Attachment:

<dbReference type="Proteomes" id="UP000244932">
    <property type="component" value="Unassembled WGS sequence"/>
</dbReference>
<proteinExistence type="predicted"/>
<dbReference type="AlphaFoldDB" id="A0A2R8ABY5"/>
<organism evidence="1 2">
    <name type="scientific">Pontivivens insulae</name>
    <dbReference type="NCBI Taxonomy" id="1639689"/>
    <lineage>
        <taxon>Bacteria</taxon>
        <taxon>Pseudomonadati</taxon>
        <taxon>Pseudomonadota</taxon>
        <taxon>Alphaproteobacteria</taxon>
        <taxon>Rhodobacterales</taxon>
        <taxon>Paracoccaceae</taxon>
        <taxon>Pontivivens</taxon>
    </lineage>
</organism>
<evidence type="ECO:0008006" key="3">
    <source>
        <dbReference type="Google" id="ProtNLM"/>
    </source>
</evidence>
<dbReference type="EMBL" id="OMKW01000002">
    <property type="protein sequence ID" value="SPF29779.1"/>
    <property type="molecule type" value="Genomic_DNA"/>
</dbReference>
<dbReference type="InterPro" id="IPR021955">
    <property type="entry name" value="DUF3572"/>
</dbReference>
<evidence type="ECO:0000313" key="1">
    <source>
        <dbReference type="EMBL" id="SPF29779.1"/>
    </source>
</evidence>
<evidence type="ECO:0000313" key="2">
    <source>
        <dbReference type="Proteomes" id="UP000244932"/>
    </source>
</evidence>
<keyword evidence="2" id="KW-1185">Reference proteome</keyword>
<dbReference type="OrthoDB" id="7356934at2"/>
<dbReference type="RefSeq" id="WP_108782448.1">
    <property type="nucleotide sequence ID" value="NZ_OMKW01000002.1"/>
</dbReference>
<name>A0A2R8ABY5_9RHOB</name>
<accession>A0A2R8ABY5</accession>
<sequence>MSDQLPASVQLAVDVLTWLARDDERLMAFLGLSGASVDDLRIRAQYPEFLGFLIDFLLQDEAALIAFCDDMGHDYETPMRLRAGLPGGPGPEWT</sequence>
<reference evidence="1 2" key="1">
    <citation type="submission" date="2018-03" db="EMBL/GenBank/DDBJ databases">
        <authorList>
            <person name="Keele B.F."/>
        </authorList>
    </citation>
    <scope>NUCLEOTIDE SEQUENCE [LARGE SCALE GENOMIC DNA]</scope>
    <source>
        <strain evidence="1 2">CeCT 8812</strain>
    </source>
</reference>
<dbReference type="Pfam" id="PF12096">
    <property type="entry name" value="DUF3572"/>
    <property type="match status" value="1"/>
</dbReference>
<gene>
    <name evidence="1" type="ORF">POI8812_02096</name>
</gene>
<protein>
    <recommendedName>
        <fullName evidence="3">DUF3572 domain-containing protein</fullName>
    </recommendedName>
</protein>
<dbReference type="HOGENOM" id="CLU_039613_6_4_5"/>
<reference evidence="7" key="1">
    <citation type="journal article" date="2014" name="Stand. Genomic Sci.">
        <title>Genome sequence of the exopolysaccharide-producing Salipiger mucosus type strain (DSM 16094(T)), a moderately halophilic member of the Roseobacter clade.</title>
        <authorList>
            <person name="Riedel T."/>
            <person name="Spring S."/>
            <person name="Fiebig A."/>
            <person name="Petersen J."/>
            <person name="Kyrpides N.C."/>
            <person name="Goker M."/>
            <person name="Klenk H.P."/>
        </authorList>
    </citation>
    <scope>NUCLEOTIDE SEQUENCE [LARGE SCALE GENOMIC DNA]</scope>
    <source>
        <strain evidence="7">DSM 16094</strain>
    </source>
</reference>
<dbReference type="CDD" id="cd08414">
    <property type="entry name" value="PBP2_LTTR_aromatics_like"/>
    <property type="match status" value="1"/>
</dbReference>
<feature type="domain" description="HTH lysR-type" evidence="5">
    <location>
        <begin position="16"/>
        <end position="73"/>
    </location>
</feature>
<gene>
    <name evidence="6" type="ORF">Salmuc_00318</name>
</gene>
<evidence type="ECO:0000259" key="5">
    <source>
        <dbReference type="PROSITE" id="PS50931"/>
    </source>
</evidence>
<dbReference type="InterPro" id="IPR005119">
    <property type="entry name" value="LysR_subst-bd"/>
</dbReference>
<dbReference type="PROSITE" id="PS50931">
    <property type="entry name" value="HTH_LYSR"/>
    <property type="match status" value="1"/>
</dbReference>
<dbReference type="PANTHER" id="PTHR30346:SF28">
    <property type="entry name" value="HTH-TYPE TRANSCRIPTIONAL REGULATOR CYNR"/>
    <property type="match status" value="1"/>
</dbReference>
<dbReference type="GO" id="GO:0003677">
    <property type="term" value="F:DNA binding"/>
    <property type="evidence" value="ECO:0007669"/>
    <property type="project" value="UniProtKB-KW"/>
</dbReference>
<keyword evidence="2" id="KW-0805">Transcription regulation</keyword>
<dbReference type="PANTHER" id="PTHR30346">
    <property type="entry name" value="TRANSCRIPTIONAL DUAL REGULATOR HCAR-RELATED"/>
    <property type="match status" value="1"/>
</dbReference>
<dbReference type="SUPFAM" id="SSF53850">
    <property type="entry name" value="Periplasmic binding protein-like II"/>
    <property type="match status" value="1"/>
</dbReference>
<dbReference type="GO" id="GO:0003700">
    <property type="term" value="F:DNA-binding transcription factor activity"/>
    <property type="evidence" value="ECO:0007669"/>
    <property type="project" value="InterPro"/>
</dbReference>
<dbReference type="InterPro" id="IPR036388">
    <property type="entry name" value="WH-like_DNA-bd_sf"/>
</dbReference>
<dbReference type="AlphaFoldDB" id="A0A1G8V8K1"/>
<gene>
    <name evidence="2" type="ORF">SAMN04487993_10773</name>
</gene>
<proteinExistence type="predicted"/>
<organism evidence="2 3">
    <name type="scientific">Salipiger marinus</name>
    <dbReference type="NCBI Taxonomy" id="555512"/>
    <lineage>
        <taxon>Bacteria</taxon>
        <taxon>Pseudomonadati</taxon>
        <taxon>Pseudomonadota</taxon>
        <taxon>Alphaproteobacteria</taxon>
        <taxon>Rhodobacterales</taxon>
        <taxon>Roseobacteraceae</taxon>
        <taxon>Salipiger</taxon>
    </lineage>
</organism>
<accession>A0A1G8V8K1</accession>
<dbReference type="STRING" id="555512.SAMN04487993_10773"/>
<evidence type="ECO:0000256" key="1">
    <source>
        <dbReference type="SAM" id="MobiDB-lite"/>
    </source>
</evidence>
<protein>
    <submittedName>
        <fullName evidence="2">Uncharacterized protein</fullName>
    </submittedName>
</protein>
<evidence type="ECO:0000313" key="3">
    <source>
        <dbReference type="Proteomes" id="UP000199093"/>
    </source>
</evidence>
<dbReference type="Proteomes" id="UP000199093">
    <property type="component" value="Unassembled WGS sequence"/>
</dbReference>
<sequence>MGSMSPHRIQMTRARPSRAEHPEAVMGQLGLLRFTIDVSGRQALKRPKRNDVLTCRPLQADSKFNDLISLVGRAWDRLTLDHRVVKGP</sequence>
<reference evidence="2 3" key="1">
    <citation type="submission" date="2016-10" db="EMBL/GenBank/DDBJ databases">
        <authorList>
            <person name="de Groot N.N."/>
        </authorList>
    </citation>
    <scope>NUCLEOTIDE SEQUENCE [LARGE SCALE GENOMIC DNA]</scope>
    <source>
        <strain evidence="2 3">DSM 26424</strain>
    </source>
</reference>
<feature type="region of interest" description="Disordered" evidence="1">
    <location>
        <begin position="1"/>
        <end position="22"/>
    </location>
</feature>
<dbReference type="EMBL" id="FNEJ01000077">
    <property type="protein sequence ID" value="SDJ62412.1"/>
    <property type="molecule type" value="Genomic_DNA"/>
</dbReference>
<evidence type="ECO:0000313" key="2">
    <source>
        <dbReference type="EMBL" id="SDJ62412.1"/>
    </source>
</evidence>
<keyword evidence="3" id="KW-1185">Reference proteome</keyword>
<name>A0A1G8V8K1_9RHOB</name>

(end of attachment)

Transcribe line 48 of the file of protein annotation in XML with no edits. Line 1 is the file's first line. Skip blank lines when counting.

<sequence>MSDQLPASVQLAVDVLTWLARDDERLMAFLGLSGASVDDLRIRAQYPEFLGFLIDFLLQDEAALIAFCDDMGHDYETPMRLRAGLPGGPGPEWT</sequence>